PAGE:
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Outperformance No Matter How You Measure It

publication date: Mar 20, 2019
 | 
author/source: Brian Nelson, CFA

Image shown: The performance of Valuentum's simulated Best Ideas Newsletter since the inaugural edition of the newsletter, July 13, 2011. We migrated to a weighting range format for the Best Ideas Newsletter portfolio ideas beginning in 2018. At that time, Visa (V) was the top weighting by far at 8.6%. Shares of Visa have soared since, and other ideas haven't been too shabby either! Source.

Valuentum's Best Ideas Newsletter portfolio is in a class by itself. Did you know that ~90% of active fund managers are underperforming their benchmarks over prolonged periods of time? The lack of volatility of the simulated Best Ideas Newsletter portfolio had been driven by its massive average cash "weighting" of 25% during its history, something we moved to 0% at almost the precise near-term bottom December 26, 2018.

This article was sent to members via email March 17.

By Brian Nelson, CFA

I wanted to share an excerpt of what I think to be among the most troubling trends in investing today -- the backtest! From my perspective, backtests can often be extremely misleading. Here's what I wrote in Value Trap: Theory of Universal Valuation:

Today, according to a study by the Index Industry Association, there are now more than 70 times as many stock indexes as there are stocks, and many of these stock indexes have been created by somewhat suspect methods and backtests. Hypothetically speaking, an index can be created with the best performing stocks in history, showcasing significant outperformance relative to any benchmark or peer group, but what does pre-selected past performance imply with respect to the future performance of the index? Not much, if you ask me. "There's never a backtest a researcher didn't like," some industry veterans might say. Unlike walk-forward studies, where a methodology is tested in real-world conditions (not just in other historical out-of-sample data sets), some indexes today seem to be backfilled from scratch. When these stock indexes are converted to products such as ETFs and go live, future actual performance may be far different than the substance of the in-sample backtest used to originally support the product.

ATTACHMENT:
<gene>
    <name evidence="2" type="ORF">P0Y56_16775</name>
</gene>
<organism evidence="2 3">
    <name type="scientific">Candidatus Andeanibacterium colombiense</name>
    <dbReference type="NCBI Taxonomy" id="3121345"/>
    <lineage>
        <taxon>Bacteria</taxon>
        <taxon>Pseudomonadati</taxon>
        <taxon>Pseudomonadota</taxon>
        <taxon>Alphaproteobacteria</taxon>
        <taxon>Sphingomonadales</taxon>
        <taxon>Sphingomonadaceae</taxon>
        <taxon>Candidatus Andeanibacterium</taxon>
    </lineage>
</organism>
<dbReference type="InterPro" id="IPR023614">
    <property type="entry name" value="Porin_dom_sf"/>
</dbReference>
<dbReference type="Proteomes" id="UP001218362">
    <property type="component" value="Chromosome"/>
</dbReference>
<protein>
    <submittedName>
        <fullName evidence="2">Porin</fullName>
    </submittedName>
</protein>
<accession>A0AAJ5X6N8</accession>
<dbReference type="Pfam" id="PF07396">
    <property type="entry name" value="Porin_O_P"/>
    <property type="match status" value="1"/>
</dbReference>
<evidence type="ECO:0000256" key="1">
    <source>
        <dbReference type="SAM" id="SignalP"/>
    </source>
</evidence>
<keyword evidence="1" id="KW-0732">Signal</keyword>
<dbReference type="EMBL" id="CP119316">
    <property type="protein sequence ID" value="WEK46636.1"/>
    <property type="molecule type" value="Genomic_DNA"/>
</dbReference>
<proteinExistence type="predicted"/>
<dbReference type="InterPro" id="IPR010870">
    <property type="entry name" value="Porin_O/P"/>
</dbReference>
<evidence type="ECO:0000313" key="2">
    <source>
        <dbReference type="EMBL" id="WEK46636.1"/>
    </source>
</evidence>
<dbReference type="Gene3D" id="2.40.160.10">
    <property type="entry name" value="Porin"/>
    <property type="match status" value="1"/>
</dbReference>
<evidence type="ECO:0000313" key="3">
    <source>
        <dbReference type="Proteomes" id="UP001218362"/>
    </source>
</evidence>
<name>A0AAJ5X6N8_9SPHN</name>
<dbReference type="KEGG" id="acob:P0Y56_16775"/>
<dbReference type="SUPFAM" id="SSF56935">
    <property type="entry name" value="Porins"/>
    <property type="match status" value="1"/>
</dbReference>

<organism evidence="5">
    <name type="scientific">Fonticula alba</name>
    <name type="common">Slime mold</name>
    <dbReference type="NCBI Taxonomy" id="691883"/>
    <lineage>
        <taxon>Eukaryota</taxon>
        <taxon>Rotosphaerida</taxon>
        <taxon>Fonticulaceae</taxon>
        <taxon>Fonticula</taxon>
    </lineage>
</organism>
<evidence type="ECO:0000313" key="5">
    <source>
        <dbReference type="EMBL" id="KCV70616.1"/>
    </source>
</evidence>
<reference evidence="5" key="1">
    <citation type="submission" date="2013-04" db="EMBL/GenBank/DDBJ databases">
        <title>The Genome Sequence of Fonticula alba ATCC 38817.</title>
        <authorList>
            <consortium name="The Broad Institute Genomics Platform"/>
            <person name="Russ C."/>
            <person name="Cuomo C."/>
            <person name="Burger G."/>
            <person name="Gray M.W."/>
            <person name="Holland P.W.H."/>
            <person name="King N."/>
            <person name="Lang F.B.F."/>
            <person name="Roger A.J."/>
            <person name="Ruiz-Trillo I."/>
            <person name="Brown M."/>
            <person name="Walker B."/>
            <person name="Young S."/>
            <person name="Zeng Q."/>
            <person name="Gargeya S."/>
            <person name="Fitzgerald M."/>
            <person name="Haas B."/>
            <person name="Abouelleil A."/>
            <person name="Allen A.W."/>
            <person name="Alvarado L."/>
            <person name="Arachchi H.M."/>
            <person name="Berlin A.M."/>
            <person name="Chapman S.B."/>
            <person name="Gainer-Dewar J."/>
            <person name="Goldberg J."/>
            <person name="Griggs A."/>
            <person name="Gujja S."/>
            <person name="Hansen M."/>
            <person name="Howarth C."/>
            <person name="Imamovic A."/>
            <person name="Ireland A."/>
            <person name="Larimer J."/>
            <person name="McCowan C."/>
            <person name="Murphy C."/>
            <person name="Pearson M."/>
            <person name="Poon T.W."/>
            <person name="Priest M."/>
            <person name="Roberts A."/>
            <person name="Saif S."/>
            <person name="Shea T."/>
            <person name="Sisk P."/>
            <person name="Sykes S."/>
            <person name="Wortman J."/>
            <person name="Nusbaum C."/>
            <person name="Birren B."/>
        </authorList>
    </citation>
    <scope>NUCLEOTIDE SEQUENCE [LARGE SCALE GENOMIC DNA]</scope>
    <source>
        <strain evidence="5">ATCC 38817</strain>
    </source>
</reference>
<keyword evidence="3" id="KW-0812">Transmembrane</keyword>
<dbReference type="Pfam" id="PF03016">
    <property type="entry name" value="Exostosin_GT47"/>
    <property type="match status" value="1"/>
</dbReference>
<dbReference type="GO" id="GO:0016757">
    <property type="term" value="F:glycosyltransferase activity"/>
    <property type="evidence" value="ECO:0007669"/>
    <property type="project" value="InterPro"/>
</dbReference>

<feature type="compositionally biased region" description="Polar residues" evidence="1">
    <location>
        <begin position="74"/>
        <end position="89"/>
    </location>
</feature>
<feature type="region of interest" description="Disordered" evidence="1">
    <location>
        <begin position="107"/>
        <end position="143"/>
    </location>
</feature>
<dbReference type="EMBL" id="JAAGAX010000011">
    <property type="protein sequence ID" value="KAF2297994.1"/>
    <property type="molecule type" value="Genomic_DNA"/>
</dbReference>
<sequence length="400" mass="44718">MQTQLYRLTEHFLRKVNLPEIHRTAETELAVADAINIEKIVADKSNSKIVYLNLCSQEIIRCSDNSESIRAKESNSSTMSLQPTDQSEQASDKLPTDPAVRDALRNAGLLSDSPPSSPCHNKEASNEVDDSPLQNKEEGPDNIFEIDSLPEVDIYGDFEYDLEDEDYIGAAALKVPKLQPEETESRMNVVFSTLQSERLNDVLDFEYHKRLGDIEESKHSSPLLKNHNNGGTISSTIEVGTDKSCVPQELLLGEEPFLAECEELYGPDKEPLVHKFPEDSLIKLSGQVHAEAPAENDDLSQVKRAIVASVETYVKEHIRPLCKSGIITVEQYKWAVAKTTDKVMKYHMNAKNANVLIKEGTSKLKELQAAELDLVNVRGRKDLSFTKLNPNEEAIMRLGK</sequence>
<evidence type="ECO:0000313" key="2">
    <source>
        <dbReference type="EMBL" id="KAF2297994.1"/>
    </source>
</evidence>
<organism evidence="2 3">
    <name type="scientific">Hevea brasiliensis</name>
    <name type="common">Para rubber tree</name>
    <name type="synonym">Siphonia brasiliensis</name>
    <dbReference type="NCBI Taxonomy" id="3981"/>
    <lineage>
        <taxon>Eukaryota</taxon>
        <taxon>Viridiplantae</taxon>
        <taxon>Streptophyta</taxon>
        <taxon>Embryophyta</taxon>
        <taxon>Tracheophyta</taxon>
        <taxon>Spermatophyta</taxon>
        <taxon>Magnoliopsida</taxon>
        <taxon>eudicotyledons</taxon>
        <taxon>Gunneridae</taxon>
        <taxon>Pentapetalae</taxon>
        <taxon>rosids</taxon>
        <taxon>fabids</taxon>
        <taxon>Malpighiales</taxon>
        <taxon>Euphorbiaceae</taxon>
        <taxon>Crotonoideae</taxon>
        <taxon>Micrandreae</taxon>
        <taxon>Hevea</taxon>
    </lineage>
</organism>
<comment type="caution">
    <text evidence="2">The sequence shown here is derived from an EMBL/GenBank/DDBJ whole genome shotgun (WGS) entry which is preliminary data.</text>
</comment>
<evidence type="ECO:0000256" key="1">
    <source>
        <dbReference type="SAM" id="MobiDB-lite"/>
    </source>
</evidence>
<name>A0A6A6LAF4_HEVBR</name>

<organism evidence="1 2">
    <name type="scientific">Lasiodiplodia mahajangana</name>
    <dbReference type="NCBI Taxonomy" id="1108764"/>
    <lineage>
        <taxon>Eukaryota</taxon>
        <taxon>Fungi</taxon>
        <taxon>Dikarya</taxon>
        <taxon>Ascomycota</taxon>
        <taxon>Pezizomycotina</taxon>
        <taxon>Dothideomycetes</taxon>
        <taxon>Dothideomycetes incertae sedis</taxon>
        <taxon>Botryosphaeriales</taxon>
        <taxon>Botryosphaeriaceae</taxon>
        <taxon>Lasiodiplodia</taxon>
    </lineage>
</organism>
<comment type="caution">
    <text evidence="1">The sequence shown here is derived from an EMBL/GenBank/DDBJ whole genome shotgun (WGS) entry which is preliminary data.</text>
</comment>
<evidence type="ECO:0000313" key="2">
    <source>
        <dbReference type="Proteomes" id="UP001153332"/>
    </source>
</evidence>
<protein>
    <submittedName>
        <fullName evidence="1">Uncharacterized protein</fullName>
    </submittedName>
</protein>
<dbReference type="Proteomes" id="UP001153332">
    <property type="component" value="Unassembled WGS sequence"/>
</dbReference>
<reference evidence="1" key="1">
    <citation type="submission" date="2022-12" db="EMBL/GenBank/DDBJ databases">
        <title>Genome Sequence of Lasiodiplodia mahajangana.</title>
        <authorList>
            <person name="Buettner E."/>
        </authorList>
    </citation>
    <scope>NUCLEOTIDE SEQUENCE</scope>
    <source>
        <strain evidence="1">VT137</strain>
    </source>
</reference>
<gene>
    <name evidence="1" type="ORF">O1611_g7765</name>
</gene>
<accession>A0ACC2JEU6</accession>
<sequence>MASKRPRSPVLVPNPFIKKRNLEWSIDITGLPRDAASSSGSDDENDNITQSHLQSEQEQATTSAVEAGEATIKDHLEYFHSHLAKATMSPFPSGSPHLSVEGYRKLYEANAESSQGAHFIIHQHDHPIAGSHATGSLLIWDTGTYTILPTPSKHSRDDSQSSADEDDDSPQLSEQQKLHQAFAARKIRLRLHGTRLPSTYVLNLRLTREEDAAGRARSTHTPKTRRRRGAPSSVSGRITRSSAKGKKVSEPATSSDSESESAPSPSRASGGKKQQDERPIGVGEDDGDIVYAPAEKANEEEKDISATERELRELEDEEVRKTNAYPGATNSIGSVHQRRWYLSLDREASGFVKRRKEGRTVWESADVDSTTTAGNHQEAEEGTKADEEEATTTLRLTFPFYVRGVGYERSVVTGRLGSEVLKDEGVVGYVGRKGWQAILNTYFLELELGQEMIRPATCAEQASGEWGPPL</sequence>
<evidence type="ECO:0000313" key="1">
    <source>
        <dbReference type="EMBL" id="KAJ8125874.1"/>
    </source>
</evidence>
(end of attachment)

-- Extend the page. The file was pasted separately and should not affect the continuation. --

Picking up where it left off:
The proliferation of backtests in attracting investment capital makes it extremely challenging for independent newsletter publishers like us. I want you to know this. For example, our Best Ideas Newsletter portfolio is a walk-forward study on the basis of simulated trading over the past many years. That is vastly different than a backtest that practically identifies the "best-performing stocks" and solves for the most optimal combination, all in the past. This is happening out there, and I don't like it one bit. Quite simply, there's no way that Valuentum can compete with an optimized backtest. The backtester already knows what has happened and can best-fit the model any way that he or she would like to drive outperformance. This is very troubling to me.